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  • Agree with 2.03PM- 95% as a minimum. We must stop telling fairytales - we can't even agree the basic facts

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  • I am sure there are many hospitals where the occupancy rate is above 90% and a fair number where it is over 95%. I suggest the HSJ look to run a comparison between the DoH figures hospital by hospital against Dr Foster's and then readers can state which they believe is more accurate based on their actual experience working in those places.

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  • It is not just a bed that patients need. medical and ancillary staff are quite important. So bed occupancy rates are obviously not the whole story. However simple queuing theory will tell you that to be able to admit patients as the need arises spare capacity has to be present. Failure to so provide leads to a vicious spiral of poor staff utilisation and bad medical decisions. This is just the beginning. Ministers are thinking they are playing with a toy gun when it is actually a lethal weapon.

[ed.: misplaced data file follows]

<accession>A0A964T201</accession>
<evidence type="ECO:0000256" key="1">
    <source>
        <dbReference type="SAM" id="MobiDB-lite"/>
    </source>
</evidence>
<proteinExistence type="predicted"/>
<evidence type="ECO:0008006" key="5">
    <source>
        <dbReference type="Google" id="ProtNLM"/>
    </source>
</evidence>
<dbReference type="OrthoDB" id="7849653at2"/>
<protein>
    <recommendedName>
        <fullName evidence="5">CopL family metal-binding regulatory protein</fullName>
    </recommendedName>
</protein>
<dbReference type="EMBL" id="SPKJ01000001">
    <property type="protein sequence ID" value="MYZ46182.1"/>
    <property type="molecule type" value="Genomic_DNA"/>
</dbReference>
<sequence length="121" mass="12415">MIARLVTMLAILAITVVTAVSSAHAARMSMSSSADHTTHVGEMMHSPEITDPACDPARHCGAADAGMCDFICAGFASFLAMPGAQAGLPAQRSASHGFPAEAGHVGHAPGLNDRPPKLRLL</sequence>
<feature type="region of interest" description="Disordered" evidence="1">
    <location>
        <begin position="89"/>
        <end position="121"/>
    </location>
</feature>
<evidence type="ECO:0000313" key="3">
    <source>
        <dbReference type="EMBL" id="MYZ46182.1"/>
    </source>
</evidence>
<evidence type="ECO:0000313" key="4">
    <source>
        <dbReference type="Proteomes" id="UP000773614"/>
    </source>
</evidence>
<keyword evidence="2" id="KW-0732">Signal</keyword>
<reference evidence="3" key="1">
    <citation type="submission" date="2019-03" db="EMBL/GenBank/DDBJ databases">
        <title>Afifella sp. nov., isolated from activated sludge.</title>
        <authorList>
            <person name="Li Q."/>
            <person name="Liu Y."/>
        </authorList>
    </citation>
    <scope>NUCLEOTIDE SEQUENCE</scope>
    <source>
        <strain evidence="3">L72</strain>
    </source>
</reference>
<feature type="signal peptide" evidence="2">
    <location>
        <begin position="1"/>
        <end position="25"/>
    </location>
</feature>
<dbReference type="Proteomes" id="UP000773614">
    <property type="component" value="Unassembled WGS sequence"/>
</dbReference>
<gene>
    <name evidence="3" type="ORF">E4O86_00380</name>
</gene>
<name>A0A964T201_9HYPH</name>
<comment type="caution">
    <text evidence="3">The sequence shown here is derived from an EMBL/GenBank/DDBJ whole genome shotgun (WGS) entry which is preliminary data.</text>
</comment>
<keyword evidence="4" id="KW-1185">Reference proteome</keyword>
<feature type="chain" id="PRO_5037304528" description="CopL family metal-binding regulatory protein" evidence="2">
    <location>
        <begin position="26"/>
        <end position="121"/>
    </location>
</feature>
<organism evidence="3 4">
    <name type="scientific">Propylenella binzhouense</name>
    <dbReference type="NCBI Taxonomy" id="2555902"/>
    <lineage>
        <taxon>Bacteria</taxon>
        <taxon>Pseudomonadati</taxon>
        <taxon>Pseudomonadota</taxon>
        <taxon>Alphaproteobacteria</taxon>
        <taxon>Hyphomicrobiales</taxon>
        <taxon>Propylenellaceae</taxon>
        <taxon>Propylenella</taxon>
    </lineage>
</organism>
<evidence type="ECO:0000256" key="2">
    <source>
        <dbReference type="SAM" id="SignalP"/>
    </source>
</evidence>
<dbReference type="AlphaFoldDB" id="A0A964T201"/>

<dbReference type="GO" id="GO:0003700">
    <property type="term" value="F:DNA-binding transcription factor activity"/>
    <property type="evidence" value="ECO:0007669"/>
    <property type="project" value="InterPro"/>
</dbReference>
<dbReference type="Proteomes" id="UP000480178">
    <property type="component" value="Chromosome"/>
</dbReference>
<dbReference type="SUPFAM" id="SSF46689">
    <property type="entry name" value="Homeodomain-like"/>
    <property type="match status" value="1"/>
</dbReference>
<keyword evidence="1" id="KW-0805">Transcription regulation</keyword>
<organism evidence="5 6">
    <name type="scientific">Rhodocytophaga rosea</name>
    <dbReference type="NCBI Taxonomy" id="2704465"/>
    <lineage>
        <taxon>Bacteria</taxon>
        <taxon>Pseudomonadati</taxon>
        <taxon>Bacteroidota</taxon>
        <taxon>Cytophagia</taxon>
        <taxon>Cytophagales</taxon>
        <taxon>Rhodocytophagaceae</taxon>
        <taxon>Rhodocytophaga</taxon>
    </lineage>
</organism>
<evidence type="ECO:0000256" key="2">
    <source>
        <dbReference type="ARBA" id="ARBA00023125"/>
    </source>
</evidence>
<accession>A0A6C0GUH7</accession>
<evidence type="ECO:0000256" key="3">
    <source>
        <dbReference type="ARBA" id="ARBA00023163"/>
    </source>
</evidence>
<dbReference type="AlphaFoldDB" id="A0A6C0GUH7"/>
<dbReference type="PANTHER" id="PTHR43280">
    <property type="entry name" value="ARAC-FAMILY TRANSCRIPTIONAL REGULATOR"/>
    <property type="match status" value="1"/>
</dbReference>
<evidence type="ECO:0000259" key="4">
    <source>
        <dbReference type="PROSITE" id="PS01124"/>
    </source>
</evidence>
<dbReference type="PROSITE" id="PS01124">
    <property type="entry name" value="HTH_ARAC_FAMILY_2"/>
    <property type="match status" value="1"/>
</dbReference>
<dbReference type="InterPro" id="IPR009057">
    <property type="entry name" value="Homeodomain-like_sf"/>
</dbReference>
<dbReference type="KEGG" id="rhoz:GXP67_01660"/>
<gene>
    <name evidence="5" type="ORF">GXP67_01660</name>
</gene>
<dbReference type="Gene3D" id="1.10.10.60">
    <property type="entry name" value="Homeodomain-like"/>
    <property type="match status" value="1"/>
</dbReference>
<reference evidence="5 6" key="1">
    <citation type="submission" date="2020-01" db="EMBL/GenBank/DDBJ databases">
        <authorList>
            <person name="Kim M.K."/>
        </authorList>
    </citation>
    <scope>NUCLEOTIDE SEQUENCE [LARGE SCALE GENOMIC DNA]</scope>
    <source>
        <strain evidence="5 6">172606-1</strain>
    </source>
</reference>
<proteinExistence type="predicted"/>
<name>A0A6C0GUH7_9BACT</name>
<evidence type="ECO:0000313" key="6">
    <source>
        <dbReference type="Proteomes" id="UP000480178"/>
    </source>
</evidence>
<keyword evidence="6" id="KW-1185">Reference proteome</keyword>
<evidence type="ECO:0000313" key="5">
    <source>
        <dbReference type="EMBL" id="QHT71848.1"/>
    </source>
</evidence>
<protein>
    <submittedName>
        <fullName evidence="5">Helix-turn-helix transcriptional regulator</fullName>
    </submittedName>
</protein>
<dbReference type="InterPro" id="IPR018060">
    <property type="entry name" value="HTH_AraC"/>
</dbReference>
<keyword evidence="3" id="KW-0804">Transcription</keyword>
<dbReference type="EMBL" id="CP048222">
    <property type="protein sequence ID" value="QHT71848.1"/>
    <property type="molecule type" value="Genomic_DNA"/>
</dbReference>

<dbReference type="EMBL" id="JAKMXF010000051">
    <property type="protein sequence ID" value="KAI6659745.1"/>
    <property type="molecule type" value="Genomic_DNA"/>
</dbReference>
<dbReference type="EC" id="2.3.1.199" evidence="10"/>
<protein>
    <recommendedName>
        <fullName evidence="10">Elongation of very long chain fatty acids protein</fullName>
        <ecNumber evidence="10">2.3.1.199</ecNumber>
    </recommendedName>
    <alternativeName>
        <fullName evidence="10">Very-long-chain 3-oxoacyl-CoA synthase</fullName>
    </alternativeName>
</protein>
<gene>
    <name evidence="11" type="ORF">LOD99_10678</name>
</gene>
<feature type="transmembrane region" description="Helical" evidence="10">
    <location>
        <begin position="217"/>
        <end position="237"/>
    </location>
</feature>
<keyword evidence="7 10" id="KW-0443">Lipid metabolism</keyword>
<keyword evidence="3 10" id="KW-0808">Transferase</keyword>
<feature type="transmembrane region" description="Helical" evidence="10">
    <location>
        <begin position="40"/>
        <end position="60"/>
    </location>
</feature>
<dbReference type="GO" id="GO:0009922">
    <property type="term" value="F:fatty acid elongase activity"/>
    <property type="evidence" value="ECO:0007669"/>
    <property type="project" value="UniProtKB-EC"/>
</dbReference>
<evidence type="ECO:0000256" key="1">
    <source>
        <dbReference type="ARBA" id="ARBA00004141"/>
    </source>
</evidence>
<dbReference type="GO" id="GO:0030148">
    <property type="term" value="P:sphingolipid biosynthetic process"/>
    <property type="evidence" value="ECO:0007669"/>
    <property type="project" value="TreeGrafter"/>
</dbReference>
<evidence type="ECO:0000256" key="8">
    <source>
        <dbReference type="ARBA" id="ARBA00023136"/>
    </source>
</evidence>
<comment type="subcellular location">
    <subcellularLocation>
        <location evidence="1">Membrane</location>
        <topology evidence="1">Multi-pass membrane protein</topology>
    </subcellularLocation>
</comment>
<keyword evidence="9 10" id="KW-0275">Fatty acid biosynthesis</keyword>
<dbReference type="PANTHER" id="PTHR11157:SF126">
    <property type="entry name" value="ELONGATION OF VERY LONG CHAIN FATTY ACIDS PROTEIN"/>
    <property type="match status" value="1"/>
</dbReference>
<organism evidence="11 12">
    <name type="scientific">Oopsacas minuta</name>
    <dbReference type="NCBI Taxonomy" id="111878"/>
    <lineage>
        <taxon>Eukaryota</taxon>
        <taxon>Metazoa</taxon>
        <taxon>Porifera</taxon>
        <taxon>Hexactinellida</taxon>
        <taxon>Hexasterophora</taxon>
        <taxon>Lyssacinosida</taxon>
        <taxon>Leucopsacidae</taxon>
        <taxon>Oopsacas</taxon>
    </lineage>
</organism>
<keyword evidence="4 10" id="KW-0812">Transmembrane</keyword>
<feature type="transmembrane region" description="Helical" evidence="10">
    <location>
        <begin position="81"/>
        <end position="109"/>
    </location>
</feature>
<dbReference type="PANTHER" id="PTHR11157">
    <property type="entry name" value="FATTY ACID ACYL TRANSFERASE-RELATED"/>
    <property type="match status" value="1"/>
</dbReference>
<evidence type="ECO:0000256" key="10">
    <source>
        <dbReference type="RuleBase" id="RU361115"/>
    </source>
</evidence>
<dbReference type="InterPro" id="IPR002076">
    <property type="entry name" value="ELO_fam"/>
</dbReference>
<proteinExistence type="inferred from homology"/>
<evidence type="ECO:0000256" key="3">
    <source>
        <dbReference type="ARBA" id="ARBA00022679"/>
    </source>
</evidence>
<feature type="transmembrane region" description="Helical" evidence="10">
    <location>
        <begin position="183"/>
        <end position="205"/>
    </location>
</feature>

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  • Denial or bean counting - the widest defence against reality

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  • Anon 2:03 has made the point - it's not as simple as 'empty beds'. Weekends & overnight, patients are shuttled from A&E/assessment into 'any empty bed' just to alleviate the pressure - but this leads to massive inefficiency in terms of doctors ward rounds involving extra 'off ward' patients, patients being in the wrong care setting, and the constant 'juggling of beds' as porters and nursing staff move patients around the hospital site just to ensure the patient eventually ends up in the right unit.

    I've experienced this so many times as a patient - usually 2 to 3 days of 'warehousing' before getting to the correct ward and treatment commencing.
    As someone already said - our drive for constant unrealistic efficiency is actually making the service more inefficient, but it's being masked by poor KPIs.